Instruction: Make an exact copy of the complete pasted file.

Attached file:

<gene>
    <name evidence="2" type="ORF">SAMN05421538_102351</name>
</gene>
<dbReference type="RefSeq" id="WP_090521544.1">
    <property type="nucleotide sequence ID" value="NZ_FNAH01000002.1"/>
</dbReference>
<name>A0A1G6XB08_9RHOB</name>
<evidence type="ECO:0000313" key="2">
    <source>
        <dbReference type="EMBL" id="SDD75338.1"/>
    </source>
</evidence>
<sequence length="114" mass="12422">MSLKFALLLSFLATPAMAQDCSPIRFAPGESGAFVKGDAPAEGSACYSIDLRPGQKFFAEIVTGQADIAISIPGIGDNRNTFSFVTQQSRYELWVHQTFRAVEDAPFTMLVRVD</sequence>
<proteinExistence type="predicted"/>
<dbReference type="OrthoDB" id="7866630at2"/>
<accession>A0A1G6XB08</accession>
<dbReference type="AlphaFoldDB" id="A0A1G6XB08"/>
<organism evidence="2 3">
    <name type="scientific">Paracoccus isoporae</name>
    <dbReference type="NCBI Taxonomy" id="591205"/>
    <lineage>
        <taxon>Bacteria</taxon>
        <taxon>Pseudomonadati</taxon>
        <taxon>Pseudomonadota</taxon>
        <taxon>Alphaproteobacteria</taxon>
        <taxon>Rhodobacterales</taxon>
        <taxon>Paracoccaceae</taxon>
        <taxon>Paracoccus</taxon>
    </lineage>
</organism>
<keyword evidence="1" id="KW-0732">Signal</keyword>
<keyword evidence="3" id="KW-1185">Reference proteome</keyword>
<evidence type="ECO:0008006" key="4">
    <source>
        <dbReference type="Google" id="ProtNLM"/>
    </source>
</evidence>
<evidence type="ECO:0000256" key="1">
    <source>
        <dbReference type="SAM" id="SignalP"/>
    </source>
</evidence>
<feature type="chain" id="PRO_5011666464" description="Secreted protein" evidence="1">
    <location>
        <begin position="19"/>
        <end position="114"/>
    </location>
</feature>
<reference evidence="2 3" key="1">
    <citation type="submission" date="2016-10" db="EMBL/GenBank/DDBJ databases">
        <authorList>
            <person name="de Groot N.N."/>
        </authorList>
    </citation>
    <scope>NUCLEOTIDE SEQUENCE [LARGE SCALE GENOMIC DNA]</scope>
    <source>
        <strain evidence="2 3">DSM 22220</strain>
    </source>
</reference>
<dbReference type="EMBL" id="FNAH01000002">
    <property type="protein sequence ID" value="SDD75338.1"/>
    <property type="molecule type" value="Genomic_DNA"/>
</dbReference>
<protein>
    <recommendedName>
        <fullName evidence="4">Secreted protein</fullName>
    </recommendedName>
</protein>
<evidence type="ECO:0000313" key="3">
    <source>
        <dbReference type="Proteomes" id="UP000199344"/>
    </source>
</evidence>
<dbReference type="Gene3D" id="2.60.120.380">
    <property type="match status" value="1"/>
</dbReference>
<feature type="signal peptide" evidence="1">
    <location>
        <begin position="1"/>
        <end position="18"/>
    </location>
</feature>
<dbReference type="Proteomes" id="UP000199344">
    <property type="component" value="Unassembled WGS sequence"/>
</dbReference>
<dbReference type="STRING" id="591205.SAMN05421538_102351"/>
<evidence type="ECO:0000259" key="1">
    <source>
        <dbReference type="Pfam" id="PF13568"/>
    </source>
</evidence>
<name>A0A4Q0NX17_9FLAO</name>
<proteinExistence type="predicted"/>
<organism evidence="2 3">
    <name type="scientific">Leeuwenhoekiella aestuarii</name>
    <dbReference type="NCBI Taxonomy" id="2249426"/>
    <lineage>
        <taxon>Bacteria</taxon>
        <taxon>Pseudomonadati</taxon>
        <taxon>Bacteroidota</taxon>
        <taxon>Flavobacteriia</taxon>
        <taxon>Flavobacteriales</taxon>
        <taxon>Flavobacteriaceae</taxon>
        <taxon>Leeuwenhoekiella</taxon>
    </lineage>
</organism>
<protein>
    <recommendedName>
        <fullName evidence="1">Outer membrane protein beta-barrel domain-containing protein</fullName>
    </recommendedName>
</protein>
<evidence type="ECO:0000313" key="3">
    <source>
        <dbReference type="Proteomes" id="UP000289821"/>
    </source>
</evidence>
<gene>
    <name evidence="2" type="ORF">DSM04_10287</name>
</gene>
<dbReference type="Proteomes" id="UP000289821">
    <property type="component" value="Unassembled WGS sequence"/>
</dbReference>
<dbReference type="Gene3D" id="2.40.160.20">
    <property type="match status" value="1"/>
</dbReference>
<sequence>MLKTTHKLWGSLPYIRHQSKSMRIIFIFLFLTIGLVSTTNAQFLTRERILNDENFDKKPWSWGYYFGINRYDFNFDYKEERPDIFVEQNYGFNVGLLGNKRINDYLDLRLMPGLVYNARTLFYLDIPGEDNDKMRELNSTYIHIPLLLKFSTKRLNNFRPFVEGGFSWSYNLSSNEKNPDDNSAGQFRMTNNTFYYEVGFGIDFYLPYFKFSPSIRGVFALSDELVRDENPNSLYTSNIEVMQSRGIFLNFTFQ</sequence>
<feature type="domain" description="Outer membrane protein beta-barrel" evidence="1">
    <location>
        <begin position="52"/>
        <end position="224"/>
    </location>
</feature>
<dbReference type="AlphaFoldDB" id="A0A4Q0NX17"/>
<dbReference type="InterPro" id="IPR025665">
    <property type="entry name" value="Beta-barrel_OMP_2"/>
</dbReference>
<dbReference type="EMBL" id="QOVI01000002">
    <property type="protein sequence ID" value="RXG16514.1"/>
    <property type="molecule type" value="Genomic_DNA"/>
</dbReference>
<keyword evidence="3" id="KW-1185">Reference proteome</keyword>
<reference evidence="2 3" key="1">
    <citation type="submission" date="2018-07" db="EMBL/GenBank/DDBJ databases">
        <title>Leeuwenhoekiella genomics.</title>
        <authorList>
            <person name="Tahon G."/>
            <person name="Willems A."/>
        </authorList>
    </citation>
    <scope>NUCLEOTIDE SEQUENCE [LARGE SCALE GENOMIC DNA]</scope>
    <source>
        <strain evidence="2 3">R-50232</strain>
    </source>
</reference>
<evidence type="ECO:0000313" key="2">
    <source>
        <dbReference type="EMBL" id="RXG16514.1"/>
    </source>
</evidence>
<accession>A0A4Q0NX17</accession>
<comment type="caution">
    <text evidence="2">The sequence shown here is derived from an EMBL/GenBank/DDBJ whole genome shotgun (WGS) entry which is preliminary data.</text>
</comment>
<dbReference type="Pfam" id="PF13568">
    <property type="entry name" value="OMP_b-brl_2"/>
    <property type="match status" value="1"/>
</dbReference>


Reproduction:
<gene>
    <name evidence="2" type="ORF">SAMN05421538_102351</name>
</gene>
<dbReference type="RefSeq" id="WP_090521544.1">
    <property type="nucleotide sequence ID" value="NZ_FNAH01000002.1"/>
</dbReference>
<name>A0A1G6XB08_9RHOB</name>
<evidence type="ECO:0000313" key="2">
    <source>
        <dbReference type="EMBL" id="SDD75338.1"/>
    </source>
</evidence>
<sequence length="114" mass="12422">MSLKFALLLSFLATPAMAQDCSPIRFAPGESGAFVKGDAPAEGSACYSIDLRPGQKFFAEIVTGQADIAISIPGIGDNRNTFSFVTQQSRYELWVHQTFRAVEDAPFTMLVRVD</sequence>
<proteinExistence type="predicted"/>
<dbReference type="OrthoDB" id="7866630at2"/>
<accession>A0A1G6XB08</accession>
<dbReference type="AlphaFoldDB" id="A0A1G6XB08"/>
<organism evidence="2 3">
    <name type="scientific">Paracoccus isoporae</name>
    <dbReference type="NCBI Taxonomy" id="591205"/>
    <lineage>
        <taxon>Bacteria</taxon>
        <taxon>Pseudomonadati</taxon>
        <taxon>Pseudomonadota</taxon>
        <taxon>Alphaproteobacteria</taxon>
        <taxon>Rhodobacterales</taxon>
        <taxon>Paracoccaceae</taxon>
        <taxon>Paracoccus</taxon>
    </lineage>
</organism>
<keyword evidence="1" id="KW-0732">Signal</keyword>
<keyword evidence="3" id="KW-1185">Reference proteome</keyword>
<evidence type="ECO:0008006" key="4">
    <source>
        <dbReference type="Google" id="ProtNLM"/>
    </source>
</evidence>
<evidence type="ECO:0000256" key="1">
    <source>
        <dbReference type="SAM" id="SignalP"/>
    </source>
</evidence>
<feature type="chain" id="PRO_5011666464" description="Secreted protein" evidence="1">
    <location>
        <begin position="19"/>
        <end position="114"/>
    </location>
</feature>
<reference evidence="2 3" key="1">
    <citation type="submission" date="2016-10" db="EMBL/GenBank/DDBJ databases">
        <authorList>
            <person name="de Groot N.N."/>
        </authorList>
    </citation>
    <scope>NUCLEOTIDE SEQUENCE [LARGE SCALE GENOMIC DNA]</scope>
    <source>
        <strain evidence="2 3">DSM 22220</strain>
    </source>
</reference>
<dbReference type="EMBL" id="FNAH01000002">
    <property type="protein sequence ID" value="SDD75338.1"/>
    <property type="molecule type" value="Genomic_DNA"/>
</dbReference>
<protein>
    <recommendedName>
        <fullName evidence="4">Secreted protein</fullName>
    </recommendedName>
</protein>
<evidence type="ECO:0000313" key="3">
    <source>
        <dbReference type="Proteomes" id="UP000199344"/>
    </source>
</evidence>
<dbReference type="Gene3D" id="2.60.120.380">
    <property type="match status" value="1"/>
</dbReference>
<feature type="signal peptide" evidence="1">
    <location>
        <begin position="1"/>
        <end position="18"/>
    </location>
</feature>
<dbReference type="Proteomes" id="UP000199344">
    <property type="component" value="Unassembled WGS sequence"/>
</dbReference>
<dbReference type="STRING" id="591205.SAMN05421538_102351"/>
<evidence type="ECO:0000259" key="1">
    <source>
        <dbReference type="Pfam" id="PF13568"/>
    </source>
</evidence>
<name>A0A4Q0NX17_9FLAO</name>
<proteinExistence type="predicted"/>
<organism evidence="2 3">
    <name type="scientific">Leeuwenhoekiella aestuarii</name>
    <dbReference type="NCBI Taxonomy" id="2249426"/>
    <lineage>
        <taxon>Bacteria</taxon>
        <taxon>Pseudomonadati</taxon>
        <taxon>Bacteroidota</taxon>
        <taxon>Flavobacteriia</taxon>
        <taxon>Flavobacteriales</taxon>
        <taxon>Flavobacteriaceae</taxon>
        <taxon>Leeuwenhoekiella</taxon>
    </lineage>
</organism>
<protein>
    <recommendedName>
        <fullName evidence="1">Outer membrane protein beta-barrel domain-containing protein</fullName>
    </recommendedName>
</protein>
<evidence type="ECO:0000313" key="3">
    <source>
        <dbReference type="Proteomes" id="UP000289821"/>
    </source>
</evidence>
<gene>
    <name evidence="2" type="ORF">DSM04_10287</name>
</gene>
<dbReference type="Proteomes" id="UP000289821">
    <property type="component" value="Unassembled WGS sequence"/>
</dbReference>
<dbReference type="Gene3D" id="2.40.160.20">
    <property type="match status" value="1"/>
</dbReference>
<sequence>MLKTTHKLWGSLPYIRHQSKSMRIIFIFLFLTIGLVSTTNAQFLTRERILNDENFDKKPWSWGYYFGINRYDFNFDYKEERPDIFVEQNYGFNVGLLGNKRINDYLDLRLMPGLVYNARTLFYLDIPGEDNDKMRELNSTYIHIPLLLKFSTKRLNNFRPFVEGGFSWSYNLSSNEKNPDDNSAGQFRMTNNTFYYEVGFGIDFYLPYFKFSPSIRGVFALSDELVRDENPNSLYTSNIEVMQSRGIFLNFTFQ</sequence>
<feature type="domain" description="Outer membrane protein beta-barrel" evidence="1">
    <location>
        <begin position="52"/>
        <end position="224"/>
    </location>
</feature>
<dbReference type="AlphaFoldDB" id="A0A4Q0NX17"/>
<dbReference type="InterPro" id="IPR025665">
    <property type="entry name" value="Beta-barrel_OMP_2"/>
</dbReference>
<dbReference type="EMBL" id="QOVI01000002">
    <property type="protein sequence ID" value="RXG16514.1"/>
    <property type="molecule type" value="Genomic_DNA"/>
</dbReference>
<keyword evidence="3" id="KW-1185">Reference proteome</keyword>
<reference evidence="2 3" key="1">
    <citation type="submission" date="2018-07" db="EMBL/GenBank/DDBJ databases">
        <title>Leeuwenhoekiella genomics.</title>
        <authorList>
            <person name="Tahon G."/>
            <person name="Willems A."/>
        </authorList>
    </citation>
    <scope>NUCLEOTIDE SEQUENCE [LARGE SCALE GENOMIC DNA]</scope>
    <source>
        <strain evidence="2 3">R-50232</strain>
    </source>
</reference>
<evidence type="ECO:0000313" key="2">
    <source>
        <dbReference type="EMBL" id="RXG16514.1"/>
    </source>
</evidence>
<accession>A0A4Q0NX17</accession>
<comment type="caution">
    <text evidence="2">The sequence shown here is derived from an EMBL/GenBank/DDBJ whole genome shotgun (WGS) entry which is preliminary data.</text>
</comment>
<dbReference type="Pfam" id="PF13568">
    <property type="entry name" value="OMP_b-brl_2"/>
    <property type="match status" value="1"/>
</dbReference>